Saturday, April 9, 2011

"Once Upon a Time": The Spirit of the Beehive by Victor Erice, 1973

I think I held my breath for most of this film.  Every moment, from the opening scene to each subsequent beat, was so perfectly constructed, so beautiful, I could not believe it could sustain itself, could not believe it would not stumble at some point.  But it didn’t – and when it was over, I was left with that sort of ecstasy you experience when you’ve just stood in front of a master work of art and a Something that is transcendent intrudes into your life.

I don’t pretend to know exactly what this film means though I know it is rich in metaphor and symbolism and reading a bit about the historical context tells me it is speaking to the political situation in Spain at the time.  But it’s not one of those films that needs to be understood fully in order to feel you are being immersed into its world. The film tells its viewers – or perhaps I should say, participants - from the beginning that it is a fable or fairy tale, beginning with the words on the screen, "Once upon a time" and so invites us to read its metaphors, but the fable world feels so real, that like the best fables, it doesn’t seem like a fable at all.

The storytelling is stripped down to its barest form – it is richly full of visual cues and contains very little dialogue - and yet somehow all the structure of a story is there, from set-up to denoument.   And each character is made rounded and full with sure, spare strokes – we know the father, wrapped in his own life and private, philosophical thoughts about bees and hives; the mother, so distant and also wrapped in her own thoughts and in another love; and the two children, the older and rather cruelly mischievous Teresa, and the younger Ana, whose dark eyes are pools of still, grave sadness, and, for one or two brief, dazzling moments, sheer innocent delight.  The family lives together in their big house, but the rooms and long corridors feel as bare as the storytelling, and the people in the house seem never to be together, each isolated from the other – a metaphor for something that I feel but do not yet understand.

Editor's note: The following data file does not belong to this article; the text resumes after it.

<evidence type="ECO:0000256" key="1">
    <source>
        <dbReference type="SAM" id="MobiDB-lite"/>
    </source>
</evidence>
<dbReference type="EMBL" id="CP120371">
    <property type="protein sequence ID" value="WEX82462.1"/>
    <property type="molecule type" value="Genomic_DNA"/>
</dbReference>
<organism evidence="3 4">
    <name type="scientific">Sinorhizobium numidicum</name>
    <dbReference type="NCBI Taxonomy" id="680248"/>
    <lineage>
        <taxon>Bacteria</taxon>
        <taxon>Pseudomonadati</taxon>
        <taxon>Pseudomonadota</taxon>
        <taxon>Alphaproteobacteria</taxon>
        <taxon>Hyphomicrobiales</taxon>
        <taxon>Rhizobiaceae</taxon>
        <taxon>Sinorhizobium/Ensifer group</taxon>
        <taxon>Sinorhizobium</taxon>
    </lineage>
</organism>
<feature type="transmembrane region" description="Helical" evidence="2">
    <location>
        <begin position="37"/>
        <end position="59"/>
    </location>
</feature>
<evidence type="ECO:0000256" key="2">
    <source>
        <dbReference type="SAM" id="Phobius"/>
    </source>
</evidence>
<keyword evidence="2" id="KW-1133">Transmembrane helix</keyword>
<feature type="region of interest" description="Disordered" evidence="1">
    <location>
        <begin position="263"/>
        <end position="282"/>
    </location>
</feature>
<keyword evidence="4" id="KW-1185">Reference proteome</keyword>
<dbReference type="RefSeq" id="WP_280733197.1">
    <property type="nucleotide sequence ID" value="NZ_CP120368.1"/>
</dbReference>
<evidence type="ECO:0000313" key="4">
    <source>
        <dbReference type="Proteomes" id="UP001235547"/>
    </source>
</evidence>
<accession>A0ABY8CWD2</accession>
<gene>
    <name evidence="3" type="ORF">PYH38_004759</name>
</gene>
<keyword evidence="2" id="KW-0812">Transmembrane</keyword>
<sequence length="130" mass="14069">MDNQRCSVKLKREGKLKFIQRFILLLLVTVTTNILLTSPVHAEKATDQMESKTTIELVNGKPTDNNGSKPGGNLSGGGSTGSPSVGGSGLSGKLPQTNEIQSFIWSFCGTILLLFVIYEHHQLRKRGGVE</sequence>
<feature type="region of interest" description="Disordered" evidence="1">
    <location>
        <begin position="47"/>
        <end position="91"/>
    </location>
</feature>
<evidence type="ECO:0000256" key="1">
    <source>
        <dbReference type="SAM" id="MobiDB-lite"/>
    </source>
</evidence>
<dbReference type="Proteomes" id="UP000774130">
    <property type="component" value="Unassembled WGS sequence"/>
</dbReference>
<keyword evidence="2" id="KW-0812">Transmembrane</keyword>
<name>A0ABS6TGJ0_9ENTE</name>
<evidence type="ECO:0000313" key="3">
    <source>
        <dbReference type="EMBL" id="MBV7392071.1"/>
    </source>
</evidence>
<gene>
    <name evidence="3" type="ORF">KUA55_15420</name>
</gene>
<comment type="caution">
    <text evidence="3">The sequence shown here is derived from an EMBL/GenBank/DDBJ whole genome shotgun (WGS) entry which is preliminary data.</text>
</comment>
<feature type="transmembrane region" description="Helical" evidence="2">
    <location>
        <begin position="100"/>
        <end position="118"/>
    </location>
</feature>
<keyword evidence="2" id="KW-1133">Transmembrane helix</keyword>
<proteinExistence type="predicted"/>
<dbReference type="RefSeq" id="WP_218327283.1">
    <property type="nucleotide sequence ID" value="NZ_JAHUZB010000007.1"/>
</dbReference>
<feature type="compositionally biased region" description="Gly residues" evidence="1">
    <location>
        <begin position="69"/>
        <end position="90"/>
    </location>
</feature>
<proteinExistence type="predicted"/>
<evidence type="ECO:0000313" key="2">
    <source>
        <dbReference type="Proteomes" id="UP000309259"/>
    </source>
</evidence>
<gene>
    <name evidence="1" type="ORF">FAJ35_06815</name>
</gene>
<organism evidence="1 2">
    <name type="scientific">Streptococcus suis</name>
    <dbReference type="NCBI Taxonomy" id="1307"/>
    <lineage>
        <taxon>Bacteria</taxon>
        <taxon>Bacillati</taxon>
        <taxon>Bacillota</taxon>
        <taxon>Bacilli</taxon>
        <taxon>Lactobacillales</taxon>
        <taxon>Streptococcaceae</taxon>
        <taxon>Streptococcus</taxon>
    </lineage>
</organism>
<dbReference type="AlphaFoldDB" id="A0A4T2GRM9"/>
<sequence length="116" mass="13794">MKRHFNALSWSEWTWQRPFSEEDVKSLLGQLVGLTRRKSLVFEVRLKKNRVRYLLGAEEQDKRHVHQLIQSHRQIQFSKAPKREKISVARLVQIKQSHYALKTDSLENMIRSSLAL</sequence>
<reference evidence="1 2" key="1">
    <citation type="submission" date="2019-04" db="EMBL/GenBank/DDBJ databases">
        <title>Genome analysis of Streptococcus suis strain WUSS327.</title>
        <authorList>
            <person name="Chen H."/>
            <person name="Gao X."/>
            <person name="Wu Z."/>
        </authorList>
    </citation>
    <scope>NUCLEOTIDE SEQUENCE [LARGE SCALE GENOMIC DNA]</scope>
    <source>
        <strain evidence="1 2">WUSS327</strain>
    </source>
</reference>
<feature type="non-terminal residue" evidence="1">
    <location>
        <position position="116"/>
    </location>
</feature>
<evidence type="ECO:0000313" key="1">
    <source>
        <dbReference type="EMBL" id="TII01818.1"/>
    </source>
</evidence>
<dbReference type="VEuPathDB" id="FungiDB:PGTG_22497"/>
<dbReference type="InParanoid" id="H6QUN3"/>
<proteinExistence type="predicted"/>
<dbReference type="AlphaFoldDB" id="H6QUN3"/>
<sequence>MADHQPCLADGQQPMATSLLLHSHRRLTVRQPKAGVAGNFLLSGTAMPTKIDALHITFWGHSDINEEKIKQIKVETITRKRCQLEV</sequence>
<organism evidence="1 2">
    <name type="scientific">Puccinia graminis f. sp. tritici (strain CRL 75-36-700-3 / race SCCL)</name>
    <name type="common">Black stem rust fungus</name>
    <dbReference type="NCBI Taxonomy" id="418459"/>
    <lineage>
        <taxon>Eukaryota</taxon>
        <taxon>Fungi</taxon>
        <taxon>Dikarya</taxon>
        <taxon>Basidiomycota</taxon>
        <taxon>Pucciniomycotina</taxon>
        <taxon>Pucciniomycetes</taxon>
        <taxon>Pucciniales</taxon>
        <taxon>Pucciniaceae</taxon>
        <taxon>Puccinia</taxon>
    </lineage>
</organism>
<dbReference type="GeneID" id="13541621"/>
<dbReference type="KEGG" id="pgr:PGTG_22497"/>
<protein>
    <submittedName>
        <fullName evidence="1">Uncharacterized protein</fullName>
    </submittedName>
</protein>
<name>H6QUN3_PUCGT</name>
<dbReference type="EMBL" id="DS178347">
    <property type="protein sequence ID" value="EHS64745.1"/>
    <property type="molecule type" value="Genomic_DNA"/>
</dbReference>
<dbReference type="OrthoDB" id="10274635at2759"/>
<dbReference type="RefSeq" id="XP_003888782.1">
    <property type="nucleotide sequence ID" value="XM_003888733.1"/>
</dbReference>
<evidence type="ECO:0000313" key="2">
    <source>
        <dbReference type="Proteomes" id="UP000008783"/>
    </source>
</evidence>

The film opens as a travelling picture show comes to town, and the villagers gather to watch Frankenstein, and in it that horrifying monster who carries with him such pathos.

And here, in these moments of watching the way a film, the way a moment in a film, a character in a film, captivates and takes hold of the imagination of our young protagonist, Ana, is where I began holding my breath.  All the joy of film, of art, of imagination, of the way our experiences of film and art can be such deeply personal experiences, uniquely tuned to who we are as individuals is here in these first moments and carried delicately and deftly all the way into the final moments.  I don’t think the film is about the experience of film, primarily, but I could not help but see the joy and power of film here.

Along with its subtle, rich storytelling, The Spirit of the Beehive is one of the most visually beautiful films I’ve seen.  Frame after frame of perfectly composed, perfectly lit shots – the interiors, the close-ups, and the exteriors with the wide expanses of bare land and hills, all individually stunning and all united around visual themes, colors.  As I sit and write, I can see shot after shot in my mind’s eye, each holding a kind of visceral and emotional depth that I feel even if I, again, don’t always understand: the crushed, oozing mushroom; the ridges of tilled land Ana’s feet run and stumble over to get to the lone, abandoned building; the yellow honey-combed panes of the windows in the family’s home; Ana’s face mirrored in the pond with the sorrowful face of the monster fuzzily in the background; the long, winding road and a single bicycle trailing away on it; Teresa playing and jumping over and through the flames of a fire while Ana watches from the edges of the light;  Ana’s foot pressing into a large footprint.

This is one of those films that has been, dimly, on the edges of my consciousness as something I "should see sometime."  When I began it, I realized there would be no “should” about it – it is all desire and answered delight.  It's a film that deserves more specific querying and close analysis, but for now, I'm content just to bask in its emotional, visual richness.